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Monday, July 9, 2012

Cookbooking It

I've had a lot of friends ask me "When are you going to make a cook book?" This question has bothered me because, I don't like cook books. I don't buy them, and I don't think cooks need them. With the internet, Food Network and the Cooking Channel, you don't need to spend $19.99 on an illustrated food book with anyone's name on it. Really. But, what I've learned in my years spent playing in the kitchen, is that not everyone cooks the same way. I like to experiment, and my mistakes are just as important to me as my successes. When my health became an issue in my life, I started thinking about our family's favorite meals and how most of them, if not all of them, reside in my head. Not a scribbled note, a circled magazine recipe, a passed-down letter to my name. If I die, my poor sons won't ever be able to recreate those favorite comfort-food dishes that have become a staple in our home. So, to honor them more than me, I decided to go for it. Yes, I said it. I've decided to make a cook-book.

It's been a slow start. I've got about three, possibly four recipes down. The funny thing is that I don't often remember what I know how to cook until I cook it. So maybe this cook-book is a good idea for me too. I've also decided not to only include recipes the kids like. I'm putting it all in, even the "gross" stuff. The title? That's simple. It's something that captures my desire to be a part of my sons' lives forever, even when they've flown the coop. I've named the cook-book "Dear Future Daughter In-Law." :-)

Below is a recipe that is going in my book for middle-eastern beef-stuffed cabbage rolls in a spiced tomato-wine broth.They don't really like this one, but one day, it will remind them of me, and hopefully, how much I loved them.

Mahsi Malfouf

2 small heads of napa cabbage, leaves blanched in hot salted water and set aside to cool.
2 cups of ground beef (or lamb, turkey, chicken, etc.)
1 cup uncooked basmati rice
1 large red bell pepper, finely chopped
5 cloves fresh garlic, mashed
2 eggs
1/3 cup ghee (clarified butter or if you can't find, substitute extra virgin olive oil)
1 large yellow onion or 2 small ones, minced
2 tablespoons of extra virgin olive oil
1 pinch spanish saffron (the real threads, no powder!)
1 tablespoon of turmeric powder
1 whole star anise pod, dried
2 sticks of cinnamon
1 teaspoon grains of paradise, whole (buy online if you can't find, or skip completely)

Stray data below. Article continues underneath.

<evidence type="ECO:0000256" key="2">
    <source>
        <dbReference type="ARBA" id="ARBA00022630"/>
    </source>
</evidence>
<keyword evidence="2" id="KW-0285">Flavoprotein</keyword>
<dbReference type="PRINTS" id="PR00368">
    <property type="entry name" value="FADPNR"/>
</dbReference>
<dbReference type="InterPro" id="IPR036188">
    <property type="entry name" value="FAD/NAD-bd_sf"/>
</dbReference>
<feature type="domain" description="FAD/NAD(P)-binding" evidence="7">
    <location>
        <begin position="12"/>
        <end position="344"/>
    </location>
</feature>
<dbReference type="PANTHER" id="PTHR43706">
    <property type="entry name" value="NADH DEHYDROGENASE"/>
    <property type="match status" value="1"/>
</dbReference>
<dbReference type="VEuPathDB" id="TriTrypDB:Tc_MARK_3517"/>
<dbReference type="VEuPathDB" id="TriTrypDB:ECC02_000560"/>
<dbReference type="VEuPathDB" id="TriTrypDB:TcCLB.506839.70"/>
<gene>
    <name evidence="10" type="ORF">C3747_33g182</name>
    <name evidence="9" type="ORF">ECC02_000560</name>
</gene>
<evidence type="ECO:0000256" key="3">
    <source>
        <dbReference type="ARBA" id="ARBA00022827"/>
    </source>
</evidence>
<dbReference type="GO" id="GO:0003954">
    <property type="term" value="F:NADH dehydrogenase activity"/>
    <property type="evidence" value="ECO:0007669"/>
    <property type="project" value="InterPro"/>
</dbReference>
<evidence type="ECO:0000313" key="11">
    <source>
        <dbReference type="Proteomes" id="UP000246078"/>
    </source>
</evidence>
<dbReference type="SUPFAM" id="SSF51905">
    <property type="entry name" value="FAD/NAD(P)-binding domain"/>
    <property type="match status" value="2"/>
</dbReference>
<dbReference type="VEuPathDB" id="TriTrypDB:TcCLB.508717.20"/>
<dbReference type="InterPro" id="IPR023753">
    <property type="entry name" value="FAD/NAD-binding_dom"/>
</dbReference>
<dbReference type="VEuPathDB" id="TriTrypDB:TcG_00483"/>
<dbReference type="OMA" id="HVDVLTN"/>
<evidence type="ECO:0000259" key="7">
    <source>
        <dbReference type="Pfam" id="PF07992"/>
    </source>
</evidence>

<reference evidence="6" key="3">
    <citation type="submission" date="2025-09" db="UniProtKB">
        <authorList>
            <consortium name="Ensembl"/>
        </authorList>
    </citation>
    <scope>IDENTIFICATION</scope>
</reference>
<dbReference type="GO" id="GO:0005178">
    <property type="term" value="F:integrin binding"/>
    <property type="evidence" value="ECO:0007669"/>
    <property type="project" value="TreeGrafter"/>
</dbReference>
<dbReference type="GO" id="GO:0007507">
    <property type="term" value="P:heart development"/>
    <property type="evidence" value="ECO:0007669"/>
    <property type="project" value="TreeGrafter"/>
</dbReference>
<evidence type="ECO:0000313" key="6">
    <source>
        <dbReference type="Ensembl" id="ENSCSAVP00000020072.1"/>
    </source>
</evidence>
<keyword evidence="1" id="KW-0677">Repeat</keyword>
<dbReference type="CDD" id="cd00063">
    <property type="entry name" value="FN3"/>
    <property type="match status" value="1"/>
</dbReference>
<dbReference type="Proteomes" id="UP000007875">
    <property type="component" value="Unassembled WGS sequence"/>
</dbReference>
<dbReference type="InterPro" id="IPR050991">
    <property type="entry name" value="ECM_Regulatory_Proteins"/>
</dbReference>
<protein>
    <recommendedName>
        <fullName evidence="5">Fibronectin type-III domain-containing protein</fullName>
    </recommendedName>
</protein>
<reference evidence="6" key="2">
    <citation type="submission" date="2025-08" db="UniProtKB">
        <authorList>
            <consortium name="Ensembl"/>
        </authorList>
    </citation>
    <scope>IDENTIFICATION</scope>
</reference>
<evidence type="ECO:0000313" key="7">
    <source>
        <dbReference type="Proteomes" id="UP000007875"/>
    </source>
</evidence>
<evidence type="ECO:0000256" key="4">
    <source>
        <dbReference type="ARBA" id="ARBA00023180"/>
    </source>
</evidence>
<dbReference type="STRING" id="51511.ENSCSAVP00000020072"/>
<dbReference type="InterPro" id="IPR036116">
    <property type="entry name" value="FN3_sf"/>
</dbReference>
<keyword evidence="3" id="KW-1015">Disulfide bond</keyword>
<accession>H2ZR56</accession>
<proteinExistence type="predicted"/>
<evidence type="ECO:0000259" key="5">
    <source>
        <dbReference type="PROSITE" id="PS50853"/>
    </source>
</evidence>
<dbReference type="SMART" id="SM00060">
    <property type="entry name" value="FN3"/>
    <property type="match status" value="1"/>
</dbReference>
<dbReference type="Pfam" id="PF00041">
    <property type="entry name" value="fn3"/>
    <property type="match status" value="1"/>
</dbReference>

5 whole cloves
1 teaspoon of crushed red chiles (dried) divided into 1/2 teaspoons
1 teaspoon cinnamon powder
1/3 cup ras el hanout spice blend (buy online if you can't find at your store, is great as a kabab marinade spice too)
2 cups of sweet baby tomatoes (grape/cherry), pureed in blender with:
2 cups of chicken stock
1/2 cup merlot
6 tablespoons Hunts Tomato Paste
salt and pepper to taste
after blanching the cabbage leaves and letting cool, cut a triangle out of the bottom of each, removing the tough center. You can mince up half of these "cores" and add to the ground beef stuffing mixture. Otherwise, discard.
Melt the ghee on medium high heat. Add 1/2 the onion, 1/2 the garlic, saffron, and the entire bell pepper. Sautee for about 10-15 minutes, until the vegetables have softened. Add the cup of basmati rice, and sautee in the ghee and vegetables, adding more if needed. Saute the rice until golden. Stir in 3 tablespoons of tomato paste. Stir till the tomato paste has coated the rice and vegetables. Remove from heat, scoop into a bowl and set aside to cool.
Mix the ground beef with the eggs, turmeric powder, half of the dried crushed chiles, half the grains of paradise, the cinnamon and ras el hanout. When the rice mixture has cooled, mix that into the beef too. Season with a generous sprinkle of salt (roughly 1 teaspoon) and a few pinches of black pepper.
Now it's time to start the sauce. Take the remaining onion and garlic and saute on medium high heat with olive oil until they are soft and fragrant. Add the star anise pod, the whole cloves and the remaining dried chiles and stir, lightly toasting the spices. Then, add the pureed sweet tomatoes and the merlot to the pan. Bring to a boil. Reduce down by half, then reconstitute by adding the chicken stock. Season with salt and pepper. Simmer for 10-15 minutes until the sauce has reduced by 1/4. Set aside. It's time to preheat your oven to 400F.
Lay the cored and blanched cabbage leaves one at a time in front of you with the cut side down. Place one tablespoon of meat and rice stuffing into the center of the cabbage leaves. Bring the two pointed cut edges together and up around the stuffing. Tuck in the sides, then roll the top down creating a tight cigar shape. Place in a glass baking dish. Continue until all of the cabbage leaves are rolled. If you have extra meat stuffing, place it in a large ziplock bag and remove as much air as possible before sealing. It will keep in the freezer for about six months!
Pour your sauce over the stuffed cabbage rolls. It should sink down to the bottom as well as completely cover the top. It will be extremely wet looking, but don't worry, as it boils in the oven the rice will absorb the excess liquid and all that will be left is a thick tomatoey sauce clinging to the softened cabbage rolls.
Bake for one hour. The first thirty minutes, keep the rolls tightly covered with foil, and remove the foil during the last thirty minutes. When most of the liquid is gone, the rolls are ready to come out.
Let them sit for about 15 minutes before serving. Your house will smell like a spice bazaar and your mouth will feel like it took a trip to Morocco. Enjoy!


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